Cold-Formed Steel Gravity Walls with Bridging and/or Sheathing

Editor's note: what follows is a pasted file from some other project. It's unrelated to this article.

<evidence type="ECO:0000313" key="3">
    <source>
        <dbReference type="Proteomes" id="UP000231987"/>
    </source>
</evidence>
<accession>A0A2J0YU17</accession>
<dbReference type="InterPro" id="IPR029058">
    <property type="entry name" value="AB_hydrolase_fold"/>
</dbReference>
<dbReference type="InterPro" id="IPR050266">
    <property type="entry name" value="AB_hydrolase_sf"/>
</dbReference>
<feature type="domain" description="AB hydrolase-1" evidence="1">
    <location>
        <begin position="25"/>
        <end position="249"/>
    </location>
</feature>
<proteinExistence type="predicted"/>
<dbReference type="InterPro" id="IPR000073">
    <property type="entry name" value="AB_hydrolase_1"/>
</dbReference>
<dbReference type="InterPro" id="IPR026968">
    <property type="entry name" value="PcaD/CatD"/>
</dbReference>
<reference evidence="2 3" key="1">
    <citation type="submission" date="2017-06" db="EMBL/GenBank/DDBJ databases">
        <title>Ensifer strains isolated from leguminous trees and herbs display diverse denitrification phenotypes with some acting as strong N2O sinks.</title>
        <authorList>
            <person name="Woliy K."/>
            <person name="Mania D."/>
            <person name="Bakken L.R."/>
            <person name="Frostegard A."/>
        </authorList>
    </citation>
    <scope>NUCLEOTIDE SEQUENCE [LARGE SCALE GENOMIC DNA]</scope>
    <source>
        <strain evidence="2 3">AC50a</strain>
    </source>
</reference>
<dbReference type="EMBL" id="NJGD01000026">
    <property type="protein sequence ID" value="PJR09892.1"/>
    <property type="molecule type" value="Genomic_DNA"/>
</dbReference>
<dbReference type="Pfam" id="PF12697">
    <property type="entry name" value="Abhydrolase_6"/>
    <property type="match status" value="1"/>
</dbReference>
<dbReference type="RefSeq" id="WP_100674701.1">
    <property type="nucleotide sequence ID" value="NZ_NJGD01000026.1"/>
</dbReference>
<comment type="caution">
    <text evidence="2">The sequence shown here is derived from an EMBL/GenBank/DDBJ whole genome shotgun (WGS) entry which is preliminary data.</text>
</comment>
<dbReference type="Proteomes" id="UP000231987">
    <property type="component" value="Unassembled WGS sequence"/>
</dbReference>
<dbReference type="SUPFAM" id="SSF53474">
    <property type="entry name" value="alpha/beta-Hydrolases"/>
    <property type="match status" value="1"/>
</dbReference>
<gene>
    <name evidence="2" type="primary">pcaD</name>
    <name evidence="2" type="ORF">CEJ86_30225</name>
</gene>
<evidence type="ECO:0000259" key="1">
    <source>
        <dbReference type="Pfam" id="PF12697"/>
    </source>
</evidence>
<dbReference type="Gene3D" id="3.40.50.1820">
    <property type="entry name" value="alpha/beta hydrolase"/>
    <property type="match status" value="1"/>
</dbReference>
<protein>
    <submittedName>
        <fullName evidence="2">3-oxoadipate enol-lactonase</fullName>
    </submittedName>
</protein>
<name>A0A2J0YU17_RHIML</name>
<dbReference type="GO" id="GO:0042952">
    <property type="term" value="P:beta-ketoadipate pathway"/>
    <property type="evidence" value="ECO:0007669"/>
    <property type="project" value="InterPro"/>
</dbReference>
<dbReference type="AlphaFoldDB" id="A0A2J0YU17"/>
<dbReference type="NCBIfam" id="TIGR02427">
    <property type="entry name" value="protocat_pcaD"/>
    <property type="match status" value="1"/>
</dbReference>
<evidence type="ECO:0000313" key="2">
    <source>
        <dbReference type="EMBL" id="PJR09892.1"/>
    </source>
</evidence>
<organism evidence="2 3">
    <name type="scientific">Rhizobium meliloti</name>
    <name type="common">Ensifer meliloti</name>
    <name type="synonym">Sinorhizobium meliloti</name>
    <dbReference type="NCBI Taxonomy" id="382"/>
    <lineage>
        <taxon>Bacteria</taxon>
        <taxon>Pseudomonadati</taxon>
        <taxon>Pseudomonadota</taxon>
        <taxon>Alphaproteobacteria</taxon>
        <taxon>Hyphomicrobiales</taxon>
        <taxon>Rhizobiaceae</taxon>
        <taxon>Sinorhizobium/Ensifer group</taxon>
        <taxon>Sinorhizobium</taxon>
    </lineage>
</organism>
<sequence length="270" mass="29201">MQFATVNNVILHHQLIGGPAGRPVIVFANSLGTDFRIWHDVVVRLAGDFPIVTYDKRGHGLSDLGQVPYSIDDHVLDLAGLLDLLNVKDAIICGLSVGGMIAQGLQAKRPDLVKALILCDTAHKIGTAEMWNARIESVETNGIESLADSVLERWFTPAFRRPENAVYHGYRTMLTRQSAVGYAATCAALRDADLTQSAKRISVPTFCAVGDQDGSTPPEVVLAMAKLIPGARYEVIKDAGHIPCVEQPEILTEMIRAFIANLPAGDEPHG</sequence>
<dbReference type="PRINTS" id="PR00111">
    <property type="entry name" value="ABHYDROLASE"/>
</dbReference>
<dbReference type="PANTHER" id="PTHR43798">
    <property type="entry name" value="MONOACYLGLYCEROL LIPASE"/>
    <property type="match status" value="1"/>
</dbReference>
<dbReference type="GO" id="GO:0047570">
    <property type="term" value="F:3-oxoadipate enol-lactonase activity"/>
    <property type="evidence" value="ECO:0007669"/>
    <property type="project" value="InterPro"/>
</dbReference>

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The objective of this report is describe experiments conducted on cold-formed steel walls under axial loading with a variety of different bracing conditions. Cold-formed steel wall systems are commonly braced using small bridging channels that run through the web of the studs (discrete bracing) as well as by sheathing that is attached directly to the stud flanges. Previous research has shown that sheathing, on its own, can be a highly effective means of bracing studs; however, sheathing is not always present during construction and in some cases, e.g. a sprinkler system saturating a gypsum board panel, may not provide adequate restraint. As a result, discrete (all-steel) bracing systems are sometimes favored. All-steel bracing systems under ultimate applied loads can be costly – particularly if brace force accumulation, and commensurate loss of stiffness, is properly accounted for in the design. To better understand the flow of forces in cold-formed steel walls with combinations of discrete and sheathing bracing a set of pilot experiments have been conducted. The experiments consider (a) whether or not the discrete bracing is properly resolved at its end, (b) whether or not gypsum sheathing is in place, in addition to the discrete bracing, and (c) sequence of loading, i.e., when the gypsum sheathing is installed. Forces in the discrete bracing are directly measured as is displacement of the studs under load. The resulting tests indicate that bridging only plays a secondary role in bracing steel studs once sheathing is installed. It is intended to use these results to develop improved engineering guidance on the use of combined, steel bridging plus sheathing, bracing conditions for walls.